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Liberals Embrace the Diplomatic Community

Posted by jonathanfryer on Monday, 19th June, 2017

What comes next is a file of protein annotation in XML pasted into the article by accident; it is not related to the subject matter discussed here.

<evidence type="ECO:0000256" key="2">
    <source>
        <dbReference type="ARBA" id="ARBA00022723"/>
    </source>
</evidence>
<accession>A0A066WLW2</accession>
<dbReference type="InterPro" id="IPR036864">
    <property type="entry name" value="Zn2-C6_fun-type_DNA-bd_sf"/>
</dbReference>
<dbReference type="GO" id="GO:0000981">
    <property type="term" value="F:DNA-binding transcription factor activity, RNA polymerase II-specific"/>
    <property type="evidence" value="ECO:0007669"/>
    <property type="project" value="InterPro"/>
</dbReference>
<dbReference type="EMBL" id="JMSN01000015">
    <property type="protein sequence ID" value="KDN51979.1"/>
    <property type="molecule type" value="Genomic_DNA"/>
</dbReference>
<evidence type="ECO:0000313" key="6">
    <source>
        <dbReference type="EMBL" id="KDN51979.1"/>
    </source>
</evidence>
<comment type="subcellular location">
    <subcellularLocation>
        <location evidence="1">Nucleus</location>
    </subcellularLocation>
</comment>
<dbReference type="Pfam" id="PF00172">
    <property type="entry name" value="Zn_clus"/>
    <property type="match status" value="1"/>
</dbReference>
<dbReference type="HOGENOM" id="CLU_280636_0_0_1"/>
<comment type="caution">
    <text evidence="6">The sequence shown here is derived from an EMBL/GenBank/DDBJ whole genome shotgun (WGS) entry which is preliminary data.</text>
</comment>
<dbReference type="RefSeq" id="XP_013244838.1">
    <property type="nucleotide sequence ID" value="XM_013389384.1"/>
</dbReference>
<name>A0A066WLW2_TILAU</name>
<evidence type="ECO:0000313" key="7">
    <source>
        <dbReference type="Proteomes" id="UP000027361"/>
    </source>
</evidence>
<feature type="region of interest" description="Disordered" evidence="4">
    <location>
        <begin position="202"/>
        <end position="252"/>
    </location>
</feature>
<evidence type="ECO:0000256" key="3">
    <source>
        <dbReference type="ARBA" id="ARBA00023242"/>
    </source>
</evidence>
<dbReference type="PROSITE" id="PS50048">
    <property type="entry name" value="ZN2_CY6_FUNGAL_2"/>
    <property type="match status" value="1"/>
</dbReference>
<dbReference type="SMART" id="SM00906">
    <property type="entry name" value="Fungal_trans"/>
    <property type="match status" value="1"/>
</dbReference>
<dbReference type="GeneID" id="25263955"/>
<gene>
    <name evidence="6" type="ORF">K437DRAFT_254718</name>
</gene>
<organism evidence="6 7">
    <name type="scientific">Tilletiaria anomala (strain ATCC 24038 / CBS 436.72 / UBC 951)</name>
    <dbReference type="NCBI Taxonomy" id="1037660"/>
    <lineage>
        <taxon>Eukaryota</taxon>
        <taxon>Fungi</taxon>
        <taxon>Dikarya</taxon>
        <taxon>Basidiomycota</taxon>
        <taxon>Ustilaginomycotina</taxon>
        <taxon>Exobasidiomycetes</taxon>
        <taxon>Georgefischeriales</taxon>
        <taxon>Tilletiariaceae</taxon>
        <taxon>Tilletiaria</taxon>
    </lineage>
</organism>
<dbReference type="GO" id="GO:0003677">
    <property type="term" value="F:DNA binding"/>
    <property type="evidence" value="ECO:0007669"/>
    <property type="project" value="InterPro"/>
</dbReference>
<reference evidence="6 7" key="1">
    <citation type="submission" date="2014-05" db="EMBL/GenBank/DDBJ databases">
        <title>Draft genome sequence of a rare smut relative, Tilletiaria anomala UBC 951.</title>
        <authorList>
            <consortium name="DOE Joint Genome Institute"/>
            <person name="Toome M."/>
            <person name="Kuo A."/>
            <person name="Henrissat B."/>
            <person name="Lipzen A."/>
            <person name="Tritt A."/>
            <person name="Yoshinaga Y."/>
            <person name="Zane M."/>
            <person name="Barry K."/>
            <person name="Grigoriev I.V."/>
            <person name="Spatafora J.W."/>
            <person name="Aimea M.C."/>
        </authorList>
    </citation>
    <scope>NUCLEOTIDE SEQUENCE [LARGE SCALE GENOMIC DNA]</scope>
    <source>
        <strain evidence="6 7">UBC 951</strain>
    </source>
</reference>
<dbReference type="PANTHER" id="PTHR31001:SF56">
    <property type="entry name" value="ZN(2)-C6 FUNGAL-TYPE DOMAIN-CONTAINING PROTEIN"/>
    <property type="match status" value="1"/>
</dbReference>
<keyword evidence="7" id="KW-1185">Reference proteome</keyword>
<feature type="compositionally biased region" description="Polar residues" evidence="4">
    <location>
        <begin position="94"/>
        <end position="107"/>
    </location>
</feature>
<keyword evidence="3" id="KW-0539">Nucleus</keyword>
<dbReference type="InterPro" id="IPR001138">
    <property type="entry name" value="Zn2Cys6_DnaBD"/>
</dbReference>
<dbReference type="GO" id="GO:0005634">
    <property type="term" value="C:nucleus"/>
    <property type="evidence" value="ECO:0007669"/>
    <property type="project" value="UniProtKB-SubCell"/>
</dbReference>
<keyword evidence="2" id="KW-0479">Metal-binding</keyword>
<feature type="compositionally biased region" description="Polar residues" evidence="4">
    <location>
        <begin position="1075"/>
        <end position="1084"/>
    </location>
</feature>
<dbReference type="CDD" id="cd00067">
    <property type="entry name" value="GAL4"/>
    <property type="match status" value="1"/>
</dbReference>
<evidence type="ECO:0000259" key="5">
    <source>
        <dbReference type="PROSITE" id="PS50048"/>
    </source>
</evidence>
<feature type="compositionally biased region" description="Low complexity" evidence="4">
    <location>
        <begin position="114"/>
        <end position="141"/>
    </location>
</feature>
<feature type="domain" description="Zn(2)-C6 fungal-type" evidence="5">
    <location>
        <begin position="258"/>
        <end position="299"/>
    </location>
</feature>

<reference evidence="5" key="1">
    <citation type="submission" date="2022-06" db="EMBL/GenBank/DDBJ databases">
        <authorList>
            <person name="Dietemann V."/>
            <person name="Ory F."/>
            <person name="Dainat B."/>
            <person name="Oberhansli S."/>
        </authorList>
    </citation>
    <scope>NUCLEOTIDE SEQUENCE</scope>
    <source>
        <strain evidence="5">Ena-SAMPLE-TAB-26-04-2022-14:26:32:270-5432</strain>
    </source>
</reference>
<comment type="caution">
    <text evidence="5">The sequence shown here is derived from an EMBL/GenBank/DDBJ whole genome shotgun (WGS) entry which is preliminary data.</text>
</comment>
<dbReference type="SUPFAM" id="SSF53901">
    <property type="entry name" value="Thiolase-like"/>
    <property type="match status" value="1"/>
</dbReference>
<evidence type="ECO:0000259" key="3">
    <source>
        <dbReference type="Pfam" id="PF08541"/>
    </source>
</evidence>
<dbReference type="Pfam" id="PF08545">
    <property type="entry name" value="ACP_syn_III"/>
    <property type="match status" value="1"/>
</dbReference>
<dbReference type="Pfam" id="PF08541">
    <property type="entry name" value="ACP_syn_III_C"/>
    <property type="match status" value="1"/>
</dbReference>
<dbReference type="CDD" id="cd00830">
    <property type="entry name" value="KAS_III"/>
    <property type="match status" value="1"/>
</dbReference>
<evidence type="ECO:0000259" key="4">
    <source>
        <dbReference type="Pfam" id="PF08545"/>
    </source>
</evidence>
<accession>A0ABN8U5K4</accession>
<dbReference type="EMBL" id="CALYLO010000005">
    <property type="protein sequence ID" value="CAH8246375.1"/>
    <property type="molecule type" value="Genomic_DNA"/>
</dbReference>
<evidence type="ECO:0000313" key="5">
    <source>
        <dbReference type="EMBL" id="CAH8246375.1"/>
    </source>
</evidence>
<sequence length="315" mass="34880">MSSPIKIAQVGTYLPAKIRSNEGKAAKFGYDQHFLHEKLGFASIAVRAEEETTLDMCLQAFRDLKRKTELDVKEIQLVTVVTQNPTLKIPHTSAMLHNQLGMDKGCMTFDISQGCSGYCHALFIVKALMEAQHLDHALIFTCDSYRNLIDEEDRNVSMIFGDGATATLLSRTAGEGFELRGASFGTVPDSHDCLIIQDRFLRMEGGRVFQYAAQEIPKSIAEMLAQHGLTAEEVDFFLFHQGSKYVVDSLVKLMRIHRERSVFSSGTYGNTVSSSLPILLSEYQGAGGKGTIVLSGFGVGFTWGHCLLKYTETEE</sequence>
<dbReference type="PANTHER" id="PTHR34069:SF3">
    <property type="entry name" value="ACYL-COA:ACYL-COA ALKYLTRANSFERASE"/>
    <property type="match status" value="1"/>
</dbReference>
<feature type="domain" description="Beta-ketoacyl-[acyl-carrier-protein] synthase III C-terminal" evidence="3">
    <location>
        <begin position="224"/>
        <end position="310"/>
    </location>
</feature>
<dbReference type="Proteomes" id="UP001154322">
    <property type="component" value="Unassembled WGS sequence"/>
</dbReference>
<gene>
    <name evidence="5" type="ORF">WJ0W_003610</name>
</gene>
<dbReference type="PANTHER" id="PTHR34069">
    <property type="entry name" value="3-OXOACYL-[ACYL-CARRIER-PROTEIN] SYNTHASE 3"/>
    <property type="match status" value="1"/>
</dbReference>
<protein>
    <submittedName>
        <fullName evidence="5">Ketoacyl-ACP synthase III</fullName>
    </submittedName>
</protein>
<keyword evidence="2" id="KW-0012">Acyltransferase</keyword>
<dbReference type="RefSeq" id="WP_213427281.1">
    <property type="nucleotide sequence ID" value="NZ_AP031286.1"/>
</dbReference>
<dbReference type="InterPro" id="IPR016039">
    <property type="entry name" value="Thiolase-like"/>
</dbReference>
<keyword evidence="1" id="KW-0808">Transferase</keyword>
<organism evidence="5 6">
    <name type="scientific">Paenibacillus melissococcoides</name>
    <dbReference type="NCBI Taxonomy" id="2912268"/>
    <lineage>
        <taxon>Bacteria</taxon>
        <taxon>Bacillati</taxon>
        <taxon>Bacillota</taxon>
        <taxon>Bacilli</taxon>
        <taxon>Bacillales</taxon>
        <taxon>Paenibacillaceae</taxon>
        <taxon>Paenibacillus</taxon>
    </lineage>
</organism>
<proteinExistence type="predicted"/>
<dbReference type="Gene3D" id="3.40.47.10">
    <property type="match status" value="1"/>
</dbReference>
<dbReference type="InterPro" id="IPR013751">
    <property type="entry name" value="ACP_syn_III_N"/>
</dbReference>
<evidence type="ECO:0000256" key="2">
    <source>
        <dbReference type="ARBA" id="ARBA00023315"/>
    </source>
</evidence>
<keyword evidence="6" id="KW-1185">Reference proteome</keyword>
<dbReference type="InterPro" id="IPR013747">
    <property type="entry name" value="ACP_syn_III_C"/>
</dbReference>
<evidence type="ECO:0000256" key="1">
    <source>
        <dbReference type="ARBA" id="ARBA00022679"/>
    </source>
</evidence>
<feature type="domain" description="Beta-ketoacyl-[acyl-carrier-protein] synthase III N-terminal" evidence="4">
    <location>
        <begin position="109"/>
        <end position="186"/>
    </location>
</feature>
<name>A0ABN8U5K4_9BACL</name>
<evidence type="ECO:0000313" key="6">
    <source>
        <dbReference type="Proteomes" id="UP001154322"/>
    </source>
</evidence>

NLC terraceFor many years, Liberal International British Group (LIBG) hosted a winter reception for London’s diplomatic community at the National Liberal Club, but the cost of this became increasingly difficult for such a relatively small organisation to bear, despite occasional welcome sponsorship. So it was with huge relief all round that the National Liberal Club (NLC) itself, under the dynamic chairmanship of Janet Berridge, took over the responsibility. The Club had the brilliant idea of rescheduling the event for summer instead, and this evening the gods were with us as it was a perfect June evening for a reception on the Club’s magnificent Terrace [pictured empty, but packed at the event]. The New European weekly newspaper sponsored the venture and former LibDem Leader Nick Clegg (who sadly lost his House of Commons seat in this month’s general election) was the guest speaker, emphasizing the Liberal Democrats’ commitment to internationalism as well as to Europe. There was an eclectic range of Ambassadors and High Commissioners present, as well as numerous LibDem Peers and paying guests from both LIBG and the NLC. Diplomats are only too aware that social gatherings oil the wheels of diplomacy and it is to be hoped that many of those present tonight will cement their relations with this section of Britain’s electoral spectrum by attending the LibDems’ autumn conference in Bournemouth in September.